The opinion of the court was delivered by: KAPLAN
LEWIS A. KAPLAN, District Judge.
This lawsuit involves a claim by Nycal Corporation ("Nycal") that it was defrauded by Inoco PLC and Downshire N.V. (collectively, "Inoco") in connection with Nycal's 1991 purchase of a majority interest in Gulf Resources and Chemical Corporation ("Gulf") from Inoco. Inoco seeks summary judgment dismissing the complaint on the ground that it is barred by a release contained in a settlement agreement previously executed by Nycal. Nycal rejoins that the release does not cover its present claim and, in any case, itself was obtained by fraud.
The essential facts in this dispute are as follows.
Problems developed almost immediately after the closing. On July 15, 1991, Messrs. Lacey and William Horn were informed by Lawrence Mehl, Gulf's general counsel, that Gulf-Pac, a Gulf subsidiary, had received a $: 3.5 million loan from Interallianz Bank Zurich prior to the closing.
Mr. Lacey, outraged by this revelation, which he believed to be a violation of the terms of the SPA, stopped payment on a check to Inoco in the amount of $: 360,000.
This prompted a lawsuit by Inoco in the United Kingdom against a Nycal subsidiary and led Mr. Lacey to begin an investigation and audit of a variety of Gulf transactions that took place during Mr. Rowland's tenure as Gulf's president.
Negotiations between all parties began, culminating in a series of settlement agreements, including one between Nycal and Inoco (the "Settlement Agreement"), on October 4, 1991.
The Settlement Agreement between Inoco and Nycal contained the following language:
"Following the aforesaid [price] reduction, each party to the [SPA] hereby acknowledges that it has no further claims arising out of the SPA or the transactions contemplated thereby or any guarantee given in relation thereto by any person against any other party or guarantor or any officer or any other party or guarantor and hereby waives any such claim as may now exist or as may arise after the date hereof."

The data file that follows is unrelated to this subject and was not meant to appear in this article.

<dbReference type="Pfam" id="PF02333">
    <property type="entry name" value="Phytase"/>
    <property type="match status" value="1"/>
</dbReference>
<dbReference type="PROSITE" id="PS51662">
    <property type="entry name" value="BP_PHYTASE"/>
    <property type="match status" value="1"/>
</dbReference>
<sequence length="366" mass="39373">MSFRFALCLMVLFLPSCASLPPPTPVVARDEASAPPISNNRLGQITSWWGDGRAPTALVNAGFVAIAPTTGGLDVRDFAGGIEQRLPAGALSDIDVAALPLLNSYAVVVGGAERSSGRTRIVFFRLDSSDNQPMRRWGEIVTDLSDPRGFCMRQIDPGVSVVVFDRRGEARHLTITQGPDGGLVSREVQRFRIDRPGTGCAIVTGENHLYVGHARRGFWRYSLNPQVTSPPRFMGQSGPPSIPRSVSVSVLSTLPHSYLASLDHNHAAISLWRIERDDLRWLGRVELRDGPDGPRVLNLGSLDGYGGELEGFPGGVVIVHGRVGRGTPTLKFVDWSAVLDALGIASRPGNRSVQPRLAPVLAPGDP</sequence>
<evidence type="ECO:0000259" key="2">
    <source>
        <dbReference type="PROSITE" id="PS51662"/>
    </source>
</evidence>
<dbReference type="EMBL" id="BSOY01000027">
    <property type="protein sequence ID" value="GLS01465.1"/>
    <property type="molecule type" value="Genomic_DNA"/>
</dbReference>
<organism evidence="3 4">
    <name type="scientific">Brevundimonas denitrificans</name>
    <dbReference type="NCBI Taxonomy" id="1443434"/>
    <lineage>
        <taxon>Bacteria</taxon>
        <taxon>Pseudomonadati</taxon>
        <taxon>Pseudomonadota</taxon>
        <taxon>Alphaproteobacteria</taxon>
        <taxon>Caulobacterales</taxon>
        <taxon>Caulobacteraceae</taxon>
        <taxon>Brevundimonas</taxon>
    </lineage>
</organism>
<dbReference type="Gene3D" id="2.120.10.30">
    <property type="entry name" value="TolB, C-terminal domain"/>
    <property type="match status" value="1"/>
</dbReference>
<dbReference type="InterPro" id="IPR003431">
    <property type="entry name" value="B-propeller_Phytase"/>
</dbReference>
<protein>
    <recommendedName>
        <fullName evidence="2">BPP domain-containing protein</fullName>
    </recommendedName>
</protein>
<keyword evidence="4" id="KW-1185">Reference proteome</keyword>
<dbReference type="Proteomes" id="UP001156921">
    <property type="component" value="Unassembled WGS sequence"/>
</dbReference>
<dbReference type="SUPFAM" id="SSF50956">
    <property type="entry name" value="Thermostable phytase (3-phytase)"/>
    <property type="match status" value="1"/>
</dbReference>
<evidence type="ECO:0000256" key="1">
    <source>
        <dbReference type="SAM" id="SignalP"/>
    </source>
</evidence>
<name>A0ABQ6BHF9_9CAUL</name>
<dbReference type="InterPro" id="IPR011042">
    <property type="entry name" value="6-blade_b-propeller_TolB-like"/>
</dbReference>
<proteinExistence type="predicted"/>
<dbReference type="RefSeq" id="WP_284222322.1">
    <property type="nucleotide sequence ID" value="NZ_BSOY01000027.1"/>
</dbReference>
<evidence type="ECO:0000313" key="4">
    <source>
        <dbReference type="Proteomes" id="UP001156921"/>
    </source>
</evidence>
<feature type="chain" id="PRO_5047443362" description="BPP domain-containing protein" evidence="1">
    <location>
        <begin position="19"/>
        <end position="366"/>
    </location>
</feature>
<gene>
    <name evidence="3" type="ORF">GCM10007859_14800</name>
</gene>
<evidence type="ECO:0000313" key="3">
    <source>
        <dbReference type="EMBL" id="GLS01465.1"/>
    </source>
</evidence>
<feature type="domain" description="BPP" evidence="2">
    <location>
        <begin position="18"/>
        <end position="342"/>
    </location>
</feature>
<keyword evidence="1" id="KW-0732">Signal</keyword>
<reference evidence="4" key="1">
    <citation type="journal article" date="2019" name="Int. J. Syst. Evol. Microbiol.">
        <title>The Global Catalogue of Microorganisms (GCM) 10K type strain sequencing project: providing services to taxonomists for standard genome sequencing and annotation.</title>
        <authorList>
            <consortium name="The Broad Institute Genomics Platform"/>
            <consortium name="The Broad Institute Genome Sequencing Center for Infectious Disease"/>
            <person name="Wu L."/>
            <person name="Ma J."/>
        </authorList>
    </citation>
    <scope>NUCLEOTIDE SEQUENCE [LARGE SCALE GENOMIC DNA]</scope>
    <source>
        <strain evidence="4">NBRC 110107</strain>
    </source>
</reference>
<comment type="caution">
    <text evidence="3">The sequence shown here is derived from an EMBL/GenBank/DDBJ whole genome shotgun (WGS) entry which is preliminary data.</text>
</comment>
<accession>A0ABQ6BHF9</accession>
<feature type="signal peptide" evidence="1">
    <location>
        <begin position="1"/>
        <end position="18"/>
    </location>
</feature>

Despite this release, litigation between Nycal and Inoco has broken out again.
Nycal filed this suit in August 1996, alleging among other things that Inoco fraudulently induced Nycal to enter into both the SPA and the Settlement Agreement. Inoco now moves for summary judgment on these claims.
I. Alleged Fraudulent Inducement of the Stock Purchase Agreement
According to Inoco, the release contained in the Settlement Agreement precludes Nycal's claim that it was fraudulently induced into the SPA. Nycal responds that this release does not extend to claims of fraudulent inducement. Since the question of the scope of the release is presented in the context of a motion for summary judgment, it is important as a threshold matter to identify the circumstances in which courts may resolve disputes over contract interpretation at the summary judgment stage.
A. Is the Settlement Agreement Ambiguous as to Fraudulent Inducement Claims?
"Contract language is ambiguous if it is reasonably susceptible of more than one interpretation . . ."
Under Inoco's proposed interpretation, the plain language of the release encompasses any and all claims having to do with the SPA, including claims of fraudulent inducement. In light of the broad language employed in the release, a reasonable person could conclude that it encompasses more than just claims which presuppose the validity of the SPA. On the other hand, Nycal suggests that the language "arising out of" does not extend to claims attacking the validity of the SPA, which arguably is a reasonable interpretation as well. The language alone simply does not dictate that one interpretation or the other is the only reasonable conclusion, as this Court previously ...